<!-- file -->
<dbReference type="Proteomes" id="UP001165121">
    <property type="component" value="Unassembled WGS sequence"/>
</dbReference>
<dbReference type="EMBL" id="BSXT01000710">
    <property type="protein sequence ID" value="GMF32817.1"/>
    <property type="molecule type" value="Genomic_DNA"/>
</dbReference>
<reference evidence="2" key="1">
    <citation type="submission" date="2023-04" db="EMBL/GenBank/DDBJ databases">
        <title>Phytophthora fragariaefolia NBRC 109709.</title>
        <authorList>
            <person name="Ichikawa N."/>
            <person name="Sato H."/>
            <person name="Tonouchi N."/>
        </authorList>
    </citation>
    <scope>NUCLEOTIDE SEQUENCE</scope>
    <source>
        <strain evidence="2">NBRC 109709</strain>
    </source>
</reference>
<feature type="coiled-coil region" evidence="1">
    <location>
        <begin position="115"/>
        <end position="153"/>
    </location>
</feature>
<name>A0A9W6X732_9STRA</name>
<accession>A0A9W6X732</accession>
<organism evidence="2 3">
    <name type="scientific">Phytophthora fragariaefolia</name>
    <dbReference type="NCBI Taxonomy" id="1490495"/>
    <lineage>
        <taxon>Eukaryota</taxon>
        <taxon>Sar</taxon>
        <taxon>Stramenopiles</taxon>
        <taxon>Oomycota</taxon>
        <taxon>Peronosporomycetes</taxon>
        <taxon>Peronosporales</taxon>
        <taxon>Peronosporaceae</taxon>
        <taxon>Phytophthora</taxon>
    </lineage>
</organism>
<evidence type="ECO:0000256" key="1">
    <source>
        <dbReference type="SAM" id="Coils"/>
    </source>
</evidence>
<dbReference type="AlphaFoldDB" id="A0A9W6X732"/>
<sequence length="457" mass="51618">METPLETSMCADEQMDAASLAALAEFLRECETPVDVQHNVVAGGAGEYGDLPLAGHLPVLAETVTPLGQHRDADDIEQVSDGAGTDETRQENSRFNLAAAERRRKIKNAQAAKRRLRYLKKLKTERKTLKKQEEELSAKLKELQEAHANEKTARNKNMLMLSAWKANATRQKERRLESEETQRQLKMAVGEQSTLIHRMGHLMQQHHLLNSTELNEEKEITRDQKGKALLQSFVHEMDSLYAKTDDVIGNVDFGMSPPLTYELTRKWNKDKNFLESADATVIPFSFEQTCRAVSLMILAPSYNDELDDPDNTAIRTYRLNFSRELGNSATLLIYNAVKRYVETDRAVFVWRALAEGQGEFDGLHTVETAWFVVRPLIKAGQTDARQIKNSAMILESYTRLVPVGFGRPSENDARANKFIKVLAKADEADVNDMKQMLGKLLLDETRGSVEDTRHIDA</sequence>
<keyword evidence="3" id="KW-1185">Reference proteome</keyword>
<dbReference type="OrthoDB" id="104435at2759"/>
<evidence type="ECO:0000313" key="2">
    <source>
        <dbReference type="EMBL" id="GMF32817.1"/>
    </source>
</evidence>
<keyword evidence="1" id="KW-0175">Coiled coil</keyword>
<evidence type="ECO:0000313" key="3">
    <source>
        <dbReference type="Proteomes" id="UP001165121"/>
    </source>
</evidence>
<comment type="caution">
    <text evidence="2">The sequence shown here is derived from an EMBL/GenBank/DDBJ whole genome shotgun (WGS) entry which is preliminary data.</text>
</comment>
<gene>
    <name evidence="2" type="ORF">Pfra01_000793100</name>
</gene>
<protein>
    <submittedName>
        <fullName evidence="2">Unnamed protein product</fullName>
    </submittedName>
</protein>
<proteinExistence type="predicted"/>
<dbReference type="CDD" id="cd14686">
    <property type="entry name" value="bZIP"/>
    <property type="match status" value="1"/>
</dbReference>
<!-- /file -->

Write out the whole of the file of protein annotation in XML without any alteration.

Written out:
<dbReference type="Proteomes" id="UP001165121">
    <property type="component" value="Unassembled WGS sequence"/>
</dbReference>
<dbReference type="EMBL" id="BSXT01000710">
    <property type="protein sequence ID" value="GMF32817.1"/>
    <property type="molecule type" value="Genomic_DNA"/>
</dbReference>
<reference evidence="2" key="1">
    <citation type="submission" date="2023-04" db="EMBL/GenBank/DDBJ databases">
        <title>Phytophthora fragariaefolia NBRC 109709.</title>
        <authorList>
            <person name="Ichikawa N."/>
            <person name="Sato H."/>
            <person name="Tonouchi N."/>
        </authorList>
    </citation>
    <scope>NUCLEOTIDE SEQUENCE</scope>
    <source>
        <strain evidence="2">NBRC 109709</strain>
    </source>
</reference>
<feature type="coiled-coil region" evidence="1">
    <location>
        <begin position="115"/>
        <end position="153"/>
    </location>
</feature>
<name>A0A9W6X732_9STRA</name>
<accession>A0A9W6X732</accession>
<organism evidence="2 3">
    <name type="scientific">Phytophthora fragariaefolia</name>
    <dbReference type="NCBI Taxonomy" id="1490495"/>
    <lineage>
        <taxon>Eukaryota</taxon>
        <taxon>Sar</taxon>
        <taxon>Stramenopiles</taxon>
        <taxon>Oomycota</taxon>
        <taxon>Peronosporomycetes</taxon>
        <taxon>Peronosporales</taxon>
        <taxon>Peronosporaceae</taxon>
        <taxon>Phytophthora</taxon>
    </lineage>
</organism>
<evidence type="ECO:0000256" key="1">
    <source>
        <dbReference type="SAM" id="Coils"/>
    </source>
</evidence>
<dbReference type="AlphaFoldDB" id="A0A9W6X732"/>
<sequence length="457" mass="51618">METPLETSMCADEQMDAASLAALAEFLRECETPVDVQHNVVAGGAGEYGDLPLAGHLPVLAETVTPLGQHRDADDIEQVSDGAGTDETRQENSRFNLAAAERRRKIKNAQAAKRRLRYLKKLKTERKTLKKQEEELSAKLKELQEAHANEKTARNKNMLMLSAWKANATRQKERRLESEETQRQLKMAVGEQSTLIHRMGHLMQQHHLLNSTELNEEKEITRDQKGKALLQSFVHEMDSLYAKTDDVIGNVDFGMSPPLTYELTRKWNKDKNFLESADATVIPFSFEQTCRAVSLMILAPSYNDELDDPDNTAIRTYRLNFSRELGNSATLLIYNAVKRYVETDRAVFVWRALAEGQGEFDGLHTVETAWFVVRPLIKAGQTDARQIKNSAMILESYTRLVPVGFGRPSENDARANKFIKVLAKADEADVNDMKQMLGKLLLDETRGSVEDTRHIDA</sequence>
<keyword evidence="3" id="KW-1185">Reference proteome</keyword>
<dbReference type="OrthoDB" id="104435at2759"/>
<evidence type="ECO:0000313" key="2">
    <source>
        <dbReference type="EMBL" id="GMF32817.1"/>
    </source>
</evidence>
<keyword evidence="1" id="KW-0175">Coiled coil</keyword>
<evidence type="ECO:0000313" key="3">
    <source>
        <dbReference type="Proteomes" id="UP001165121"/>
    </source>
</evidence>
<comment type="caution">
    <text evidence="2">The sequence shown here is derived from an EMBL/GenBank/DDBJ whole genome shotgun (WGS) entry which is preliminary data.</text>
</comment>
<gene>
    <name evidence="2" type="ORF">Pfra01_000793100</name>
</gene>
<protein>
    <submittedName>
        <fullName evidence="2">Unnamed protein product</fullName>
    </submittedName>
</protein>
<proteinExistence type="predicted"/>
<dbReference type="CDD" id="cd14686">
    <property type="entry name" value="bZIP"/>
    <property type="match status" value="1"/>
</dbReference>